How is that sound achieved? The vocoder analyses the character of a ‘modulator’ signal (ie your voice) and applies a filter to the ‘carrier’ (a waveform produced by an oscillator, in this case the oscillator of the mK). The result: you sound like Sparky the magic piano. Or a Dalek. Or Darth Vader.
For ÄUTODIDACT, what I had in mind wasn’t too fancy: a flat robotic sound, perhaps with a little delay to round it out.
First thing was what waveform to use. This involved lots of speaking into the mic, whilst dialling through different waveforms. In the end it came down to a choice of Sawtooth and Vox Wave. Vox Wave simulates a waveform similar to human vocal chords, but it sounded a little ‘too good’: too human, not enough robot. I went for the sawtooth.
You could almost go from there: you’ve got your modulator (voice) and your carrier (oscillator producing a sawtooth wave). Everything else is refinement. But it was a bit basic.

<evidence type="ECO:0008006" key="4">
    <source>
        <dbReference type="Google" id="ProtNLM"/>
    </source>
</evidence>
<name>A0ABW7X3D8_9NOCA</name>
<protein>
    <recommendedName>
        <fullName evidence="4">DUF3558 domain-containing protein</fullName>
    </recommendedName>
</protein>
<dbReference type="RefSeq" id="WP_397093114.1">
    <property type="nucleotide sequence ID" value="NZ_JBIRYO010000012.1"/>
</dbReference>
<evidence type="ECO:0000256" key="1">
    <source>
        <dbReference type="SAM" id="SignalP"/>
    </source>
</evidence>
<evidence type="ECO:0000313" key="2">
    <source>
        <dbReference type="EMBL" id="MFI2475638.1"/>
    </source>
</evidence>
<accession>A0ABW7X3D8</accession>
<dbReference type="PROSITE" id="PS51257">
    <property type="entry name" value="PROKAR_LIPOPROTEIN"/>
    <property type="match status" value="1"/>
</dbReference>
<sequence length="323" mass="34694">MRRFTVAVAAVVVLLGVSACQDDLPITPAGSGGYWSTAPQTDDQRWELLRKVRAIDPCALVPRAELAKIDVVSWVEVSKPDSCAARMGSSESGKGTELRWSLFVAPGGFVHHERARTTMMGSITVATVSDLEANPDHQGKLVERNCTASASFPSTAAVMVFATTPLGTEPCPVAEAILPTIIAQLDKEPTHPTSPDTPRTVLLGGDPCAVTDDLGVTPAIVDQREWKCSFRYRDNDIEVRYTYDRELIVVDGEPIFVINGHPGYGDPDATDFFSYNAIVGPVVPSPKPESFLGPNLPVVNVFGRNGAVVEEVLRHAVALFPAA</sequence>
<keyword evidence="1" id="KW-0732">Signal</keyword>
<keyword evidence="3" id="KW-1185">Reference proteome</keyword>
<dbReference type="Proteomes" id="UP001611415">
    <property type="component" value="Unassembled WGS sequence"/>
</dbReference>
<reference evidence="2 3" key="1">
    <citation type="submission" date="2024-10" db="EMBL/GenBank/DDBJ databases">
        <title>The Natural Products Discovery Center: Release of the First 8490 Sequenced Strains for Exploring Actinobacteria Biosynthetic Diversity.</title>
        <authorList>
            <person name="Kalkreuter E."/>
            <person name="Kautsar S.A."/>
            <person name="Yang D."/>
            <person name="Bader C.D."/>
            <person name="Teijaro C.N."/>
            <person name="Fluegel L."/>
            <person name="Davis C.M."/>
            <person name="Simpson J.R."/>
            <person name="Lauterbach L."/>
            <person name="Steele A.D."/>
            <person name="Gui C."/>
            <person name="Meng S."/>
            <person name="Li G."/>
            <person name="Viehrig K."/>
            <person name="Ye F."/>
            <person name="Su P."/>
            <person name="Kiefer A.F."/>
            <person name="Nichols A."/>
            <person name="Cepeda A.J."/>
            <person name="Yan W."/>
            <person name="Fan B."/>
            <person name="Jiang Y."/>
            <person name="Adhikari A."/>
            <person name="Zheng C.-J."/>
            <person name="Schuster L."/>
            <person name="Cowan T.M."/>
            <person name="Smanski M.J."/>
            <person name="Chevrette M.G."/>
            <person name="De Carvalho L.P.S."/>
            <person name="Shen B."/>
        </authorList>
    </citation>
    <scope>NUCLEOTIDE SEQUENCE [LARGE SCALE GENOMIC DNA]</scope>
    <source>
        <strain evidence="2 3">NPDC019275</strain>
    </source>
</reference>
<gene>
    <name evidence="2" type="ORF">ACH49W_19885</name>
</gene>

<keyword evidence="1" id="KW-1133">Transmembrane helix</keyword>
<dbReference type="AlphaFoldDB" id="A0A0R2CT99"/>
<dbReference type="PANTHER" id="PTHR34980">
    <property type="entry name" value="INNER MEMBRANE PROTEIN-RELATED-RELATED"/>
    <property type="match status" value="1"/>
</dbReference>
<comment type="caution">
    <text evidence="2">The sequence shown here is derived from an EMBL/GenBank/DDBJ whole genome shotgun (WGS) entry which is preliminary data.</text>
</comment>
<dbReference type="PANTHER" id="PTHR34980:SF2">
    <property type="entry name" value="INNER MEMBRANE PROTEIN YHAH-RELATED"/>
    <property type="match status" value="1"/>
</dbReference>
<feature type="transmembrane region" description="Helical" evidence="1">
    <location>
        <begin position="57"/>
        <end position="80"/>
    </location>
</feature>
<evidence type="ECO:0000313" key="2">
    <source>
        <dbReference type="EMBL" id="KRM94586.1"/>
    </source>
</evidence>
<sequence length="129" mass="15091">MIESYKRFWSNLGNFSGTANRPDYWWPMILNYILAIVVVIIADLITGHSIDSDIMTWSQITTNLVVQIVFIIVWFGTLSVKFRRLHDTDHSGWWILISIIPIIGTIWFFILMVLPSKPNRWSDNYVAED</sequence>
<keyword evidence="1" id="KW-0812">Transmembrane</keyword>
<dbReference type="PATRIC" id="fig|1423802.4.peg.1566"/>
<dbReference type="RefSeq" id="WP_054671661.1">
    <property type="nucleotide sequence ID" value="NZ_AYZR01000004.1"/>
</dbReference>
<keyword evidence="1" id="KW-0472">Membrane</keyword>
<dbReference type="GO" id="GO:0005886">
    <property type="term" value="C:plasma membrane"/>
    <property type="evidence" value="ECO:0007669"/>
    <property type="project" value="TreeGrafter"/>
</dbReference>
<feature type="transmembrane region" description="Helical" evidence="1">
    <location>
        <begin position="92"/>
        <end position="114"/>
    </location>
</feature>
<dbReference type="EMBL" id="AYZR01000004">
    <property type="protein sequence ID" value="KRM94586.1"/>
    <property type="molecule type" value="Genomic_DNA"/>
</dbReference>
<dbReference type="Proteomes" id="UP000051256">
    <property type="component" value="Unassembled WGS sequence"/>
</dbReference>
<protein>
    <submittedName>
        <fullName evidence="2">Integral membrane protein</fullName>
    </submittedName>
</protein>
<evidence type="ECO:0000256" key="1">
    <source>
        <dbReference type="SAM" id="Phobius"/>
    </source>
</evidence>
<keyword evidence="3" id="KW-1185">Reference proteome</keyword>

I mixed in some noise (ie output from the microKORG’s noise generator) to make the sound a little edgier, and boosted the resonance of the filter a little to give the sound more character (too much made it sound like an alien).
Next, to specify how much of the signal was the modified oscillator and how much was my own voice: this was easy; I wanted it to be 100% vocoder with 0% of my unmodified voice coming through. To give a bit more ‘oomph’ to the sound, I turned on distortion for the oscillator and noise generator.
The final thing was to throw in some L/R delay (where the delay is output to left and right channels alternately). The song’s tempo is 120BPM, so I set the MK’s internal tempo to 120, and locked the delay of the vocoder to that. Then it was a case of twiddling around with the delay depth, which controls the volume of the delay, and the amount of feedback (echoes).
The final result:
And in the context of the song from 0:32 – of course it’s also been through the Mini KP….